This isn't a guarantee, of course. In all three of the above experiences, their responses made it clear that they, like me, took a long view on hiring and appreciated my candor. However, I'd done this with a few other companies that, to put it bluntly, reacted badly. I took this as a clear sign I'd dodged a bullet, and crossed them off of my list.
posted by davejay at 7:03 PM on July 3 [4 favorites]


However you decline the job, make sure that you are consistent with what you said during and before the interview. Nobody likes to have been spun in a job interview, and in a tight job market they could easily have lost their #2 choice in the time it took them to finalize an offer to you and you to respond to them declining the offer.
posted by MattD at 6:51 AM on July 4 [2 favorites]


Why not ask for what you want from the offered role? Maybe engage in some negotiation around duties, hours, reporting, whatever it was in the interview that had you concerned about the role.

Do some reflecting on your own or with a mentor about the terms under which you could take the role.

Maybe they will be able to negotiate this, maybe they will agree that the role isn’t a fit, maybe they will suggest you’d be a better fit in some other role at their firm.

Another thought: if they offer you the role, before accepting, ask to meet with someone who does the same or similar role at the firm. Both you and the new firm want to make sure you’d be a good fit in the role, and this is a good way to find out. It would give you some info on the new firm that might be helpful for future opportunities.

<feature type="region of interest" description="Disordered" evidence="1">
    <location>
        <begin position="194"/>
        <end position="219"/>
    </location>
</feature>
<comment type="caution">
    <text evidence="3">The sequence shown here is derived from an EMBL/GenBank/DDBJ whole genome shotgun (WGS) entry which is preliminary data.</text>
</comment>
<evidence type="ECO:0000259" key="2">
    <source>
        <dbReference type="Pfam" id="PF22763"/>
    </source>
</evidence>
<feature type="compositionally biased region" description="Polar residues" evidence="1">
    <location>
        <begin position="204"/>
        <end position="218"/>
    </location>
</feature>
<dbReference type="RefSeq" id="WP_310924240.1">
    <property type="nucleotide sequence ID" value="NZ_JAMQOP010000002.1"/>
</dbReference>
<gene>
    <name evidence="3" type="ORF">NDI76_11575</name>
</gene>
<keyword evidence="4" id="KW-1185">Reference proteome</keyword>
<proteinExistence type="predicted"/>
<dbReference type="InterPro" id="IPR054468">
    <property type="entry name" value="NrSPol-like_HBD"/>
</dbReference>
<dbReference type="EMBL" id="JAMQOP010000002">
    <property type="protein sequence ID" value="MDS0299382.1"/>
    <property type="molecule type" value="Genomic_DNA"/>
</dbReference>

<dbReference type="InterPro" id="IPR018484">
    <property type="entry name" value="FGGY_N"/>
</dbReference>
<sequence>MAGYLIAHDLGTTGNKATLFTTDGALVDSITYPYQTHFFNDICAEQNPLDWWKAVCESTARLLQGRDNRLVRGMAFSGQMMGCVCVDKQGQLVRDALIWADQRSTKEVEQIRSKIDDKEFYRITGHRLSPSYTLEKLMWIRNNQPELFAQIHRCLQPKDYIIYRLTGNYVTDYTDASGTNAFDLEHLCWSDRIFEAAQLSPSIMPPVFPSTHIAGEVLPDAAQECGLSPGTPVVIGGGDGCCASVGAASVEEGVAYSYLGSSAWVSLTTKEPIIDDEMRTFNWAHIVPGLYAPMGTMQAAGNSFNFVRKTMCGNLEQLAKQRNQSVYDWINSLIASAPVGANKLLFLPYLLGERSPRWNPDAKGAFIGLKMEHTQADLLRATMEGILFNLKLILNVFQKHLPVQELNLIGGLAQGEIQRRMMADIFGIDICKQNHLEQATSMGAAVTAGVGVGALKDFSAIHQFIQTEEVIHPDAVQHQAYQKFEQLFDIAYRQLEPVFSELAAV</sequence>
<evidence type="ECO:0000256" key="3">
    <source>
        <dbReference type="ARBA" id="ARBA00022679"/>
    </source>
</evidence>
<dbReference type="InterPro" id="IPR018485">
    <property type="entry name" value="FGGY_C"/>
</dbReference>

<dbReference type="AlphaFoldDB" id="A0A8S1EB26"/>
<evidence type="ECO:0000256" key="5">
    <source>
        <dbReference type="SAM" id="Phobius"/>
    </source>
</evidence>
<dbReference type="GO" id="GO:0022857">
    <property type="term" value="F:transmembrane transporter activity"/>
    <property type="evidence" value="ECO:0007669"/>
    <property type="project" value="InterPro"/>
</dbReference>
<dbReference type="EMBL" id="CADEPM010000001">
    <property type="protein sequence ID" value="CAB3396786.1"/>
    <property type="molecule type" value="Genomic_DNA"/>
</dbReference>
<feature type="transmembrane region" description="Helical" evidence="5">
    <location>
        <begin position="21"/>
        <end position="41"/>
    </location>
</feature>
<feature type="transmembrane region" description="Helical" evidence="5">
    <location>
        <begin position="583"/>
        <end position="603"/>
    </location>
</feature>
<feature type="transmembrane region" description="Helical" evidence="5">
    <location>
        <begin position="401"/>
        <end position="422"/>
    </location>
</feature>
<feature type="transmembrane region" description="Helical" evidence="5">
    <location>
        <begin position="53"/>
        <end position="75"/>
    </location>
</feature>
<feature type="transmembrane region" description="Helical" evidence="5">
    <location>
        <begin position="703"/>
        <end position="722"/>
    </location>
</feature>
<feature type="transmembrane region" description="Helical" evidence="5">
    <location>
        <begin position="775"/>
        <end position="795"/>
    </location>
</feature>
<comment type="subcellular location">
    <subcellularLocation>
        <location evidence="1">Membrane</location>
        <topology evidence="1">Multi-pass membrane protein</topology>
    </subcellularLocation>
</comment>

posted by thenormshow at 12:27 PM on July 4


I agree that it is normal to interview and decline because it's not what you want for whatever reason, and I think that davejay has the best script for that.

It's hard to tell from your question whether you were interested in this role in the first place. I do think that you should figure out if you truly aren't interested in more senior roles (whatever that means in your career context) at this time, and if you aren't, you should stop interviewing for them and stop yielding to your boss' encouragement on the matter (and where possible, stop engaging with your boss on the matter entirely).
posted by sm1tten at 2:43 PM on July 4